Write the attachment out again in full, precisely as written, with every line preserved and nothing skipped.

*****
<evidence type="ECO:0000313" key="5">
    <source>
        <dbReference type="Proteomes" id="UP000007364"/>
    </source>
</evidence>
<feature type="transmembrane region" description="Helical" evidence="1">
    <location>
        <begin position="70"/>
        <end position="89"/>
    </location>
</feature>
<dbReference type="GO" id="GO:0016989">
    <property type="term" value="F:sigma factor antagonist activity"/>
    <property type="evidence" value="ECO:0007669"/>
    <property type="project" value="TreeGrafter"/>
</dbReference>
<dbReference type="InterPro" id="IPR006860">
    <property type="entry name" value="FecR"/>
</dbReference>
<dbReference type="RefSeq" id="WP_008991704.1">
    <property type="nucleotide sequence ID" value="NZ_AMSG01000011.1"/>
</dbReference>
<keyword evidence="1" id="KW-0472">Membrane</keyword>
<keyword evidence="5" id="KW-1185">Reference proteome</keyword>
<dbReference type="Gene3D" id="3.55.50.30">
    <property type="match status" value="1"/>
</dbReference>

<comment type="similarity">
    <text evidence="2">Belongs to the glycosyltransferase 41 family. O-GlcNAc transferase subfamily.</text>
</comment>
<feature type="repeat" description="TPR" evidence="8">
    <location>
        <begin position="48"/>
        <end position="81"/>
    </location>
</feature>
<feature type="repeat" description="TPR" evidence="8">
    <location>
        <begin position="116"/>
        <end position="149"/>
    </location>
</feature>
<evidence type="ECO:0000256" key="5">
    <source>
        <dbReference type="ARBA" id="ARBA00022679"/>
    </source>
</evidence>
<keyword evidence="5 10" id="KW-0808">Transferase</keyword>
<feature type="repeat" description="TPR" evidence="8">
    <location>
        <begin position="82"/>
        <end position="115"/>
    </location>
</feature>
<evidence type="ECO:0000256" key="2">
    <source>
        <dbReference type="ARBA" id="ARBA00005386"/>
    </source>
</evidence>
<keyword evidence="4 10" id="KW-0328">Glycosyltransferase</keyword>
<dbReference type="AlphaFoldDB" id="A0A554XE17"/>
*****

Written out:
<evidence type="ECO:0000313" key="5">
    <source>
        <dbReference type="Proteomes" id="UP000007364"/>
    </source>
</evidence>
<feature type="transmembrane region" description="Helical" evidence="1">
    <location>
        <begin position="70"/>
        <end position="89"/>
    </location>
</feature>
<dbReference type="GO" id="GO:0016989">
    <property type="term" value="F:sigma factor antagonist activity"/>
    <property type="evidence" value="ECO:0007669"/>
    <property type="project" value="TreeGrafter"/>
</dbReference>
<dbReference type="InterPro" id="IPR006860">
    <property type="entry name" value="FecR"/>
</dbReference>
<dbReference type="RefSeq" id="WP_008991704.1">
    <property type="nucleotide sequence ID" value="NZ_AMSG01000011.1"/>
</dbReference>
<keyword evidence="1" id="KW-0472">Membrane</keyword>
<keyword evidence="5" id="KW-1185">Reference proteome</keyword>
<dbReference type="Gene3D" id="3.55.50.30">
    <property type="match status" value="1"/>
</dbReference>

<comment type="similarity">
    <text evidence="2">Belongs to the glycosyltransferase 41 family. O-GlcNAc transferase subfamily.</text>
</comment>
<feature type="repeat" description="TPR" evidence="8">
    <location>
        <begin position="48"/>
        <end position="81"/>
    </location>
</feature>
<feature type="repeat" description="TPR" evidence="8">
    <location>
        <begin position="116"/>
        <end position="149"/>
    </location>
</feature>
<evidence type="ECO:0000256" key="5">
    <source>
        <dbReference type="ARBA" id="ARBA00022679"/>
    </source>
</evidence>
<keyword evidence="5 10" id="KW-0808">Transferase</keyword>
<feature type="repeat" description="TPR" evidence="8">
    <location>
        <begin position="82"/>
        <end position="115"/>
    </location>
</feature>
<evidence type="ECO:0000256" key="2">
    <source>
        <dbReference type="ARBA" id="ARBA00005386"/>
    </source>
</evidence>
<keyword evidence="4 10" id="KW-0328">Glycosyltransferase</keyword>
<dbReference type="AlphaFoldDB" id="A0A554XE17"/>